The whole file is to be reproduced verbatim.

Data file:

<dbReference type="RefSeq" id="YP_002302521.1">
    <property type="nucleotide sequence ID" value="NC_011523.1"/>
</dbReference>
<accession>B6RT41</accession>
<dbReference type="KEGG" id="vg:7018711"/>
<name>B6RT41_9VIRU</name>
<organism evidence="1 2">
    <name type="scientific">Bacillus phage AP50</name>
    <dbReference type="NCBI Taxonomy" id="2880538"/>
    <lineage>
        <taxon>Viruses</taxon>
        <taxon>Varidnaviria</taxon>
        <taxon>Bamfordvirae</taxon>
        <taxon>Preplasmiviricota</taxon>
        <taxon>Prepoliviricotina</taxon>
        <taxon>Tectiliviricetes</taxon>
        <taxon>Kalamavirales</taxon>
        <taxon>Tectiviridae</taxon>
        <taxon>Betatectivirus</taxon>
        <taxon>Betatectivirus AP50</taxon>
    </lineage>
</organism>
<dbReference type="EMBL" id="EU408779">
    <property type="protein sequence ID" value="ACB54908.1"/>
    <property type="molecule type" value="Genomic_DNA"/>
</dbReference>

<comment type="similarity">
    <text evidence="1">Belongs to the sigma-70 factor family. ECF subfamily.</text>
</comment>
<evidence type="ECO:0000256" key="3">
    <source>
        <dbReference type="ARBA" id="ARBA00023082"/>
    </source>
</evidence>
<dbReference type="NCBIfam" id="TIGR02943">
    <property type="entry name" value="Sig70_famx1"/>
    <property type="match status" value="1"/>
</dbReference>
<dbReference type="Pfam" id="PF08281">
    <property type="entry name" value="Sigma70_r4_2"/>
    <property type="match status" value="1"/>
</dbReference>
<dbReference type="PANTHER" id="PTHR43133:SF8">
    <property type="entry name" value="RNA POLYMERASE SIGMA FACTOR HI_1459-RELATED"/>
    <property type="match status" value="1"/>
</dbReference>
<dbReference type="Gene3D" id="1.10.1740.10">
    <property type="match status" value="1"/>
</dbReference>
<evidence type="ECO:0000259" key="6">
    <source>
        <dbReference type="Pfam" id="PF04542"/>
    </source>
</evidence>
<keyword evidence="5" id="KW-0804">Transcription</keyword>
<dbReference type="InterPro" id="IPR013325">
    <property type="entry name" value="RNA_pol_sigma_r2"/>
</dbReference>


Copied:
<dbReference type="RefSeq" id="YP_002302521.1">
    <property type="nucleotide sequence ID" value="NC_011523.1"/>
</dbReference>
<accession>B6RT41</accession>
<dbReference type="KEGG" id="vg:7018711"/>
<name>B6RT41_9VIRU</name>
<organism evidence="1 2">
    <name type="scientific">Bacillus phage AP50</name>
    <dbReference type="NCBI Taxonomy" id="2880538"/>
    <lineage>
        <taxon>Viruses</taxon>
        <taxon>Varidnaviria</taxon>
        <taxon>Bamfordvirae</taxon>
        <taxon>Preplasmiviricota</taxon>
        <taxon>Prepoliviricotina</taxon>
        <taxon>Tectiliviricetes</taxon>
        <taxon>Kalamavirales</taxon>
        <taxon>Tectiviridae</taxon>
        <taxon>Betatectivirus</taxon>
        <taxon>Betatectivirus AP50</taxon>
    </lineage>
</organism>
<dbReference type="EMBL" id="EU408779">
    <property type="protein sequence ID" value="ACB54908.1"/>
    <property type="molecule type" value="Genomic_DNA"/>
</dbReference>

<comment type="similarity">
    <text evidence="1">Belongs to the sigma-70 factor family. ECF subfamily.</text>
</comment>
<evidence type="ECO:0000256" key="3">
    <source>
        <dbReference type="ARBA" id="ARBA00023082"/>
    </source>
</evidence>
<dbReference type="NCBIfam" id="TIGR02943">
    <property type="entry name" value="Sig70_famx1"/>
    <property type="match status" value="1"/>
</dbReference>
<dbReference type="Pfam" id="PF08281">
    <property type="entry name" value="Sigma70_r4_2"/>
    <property type="match status" value="1"/>
</dbReference>
<dbReference type="PANTHER" id="PTHR43133:SF8">
    <property type="entry name" value="RNA POLYMERASE SIGMA FACTOR HI_1459-RELATED"/>
    <property type="match status" value="1"/>
</dbReference>
<dbReference type="Gene3D" id="1.10.1740.10">
    <property type="match status" value="1"/>
</dbReference>
<evidence type="ECO:0000259" key="6">
    <source>
        <dbReference type="Pfam" id="PF04542"/>
    </source>
</evidence>
<keyword evidence="5" id="KW-0804">Transcription</keyword>
<dbReference type="InterPro" id="IPR013325">
    <property type="entry name" value="RNA_pol_sigma_r2"/>
</dbReference>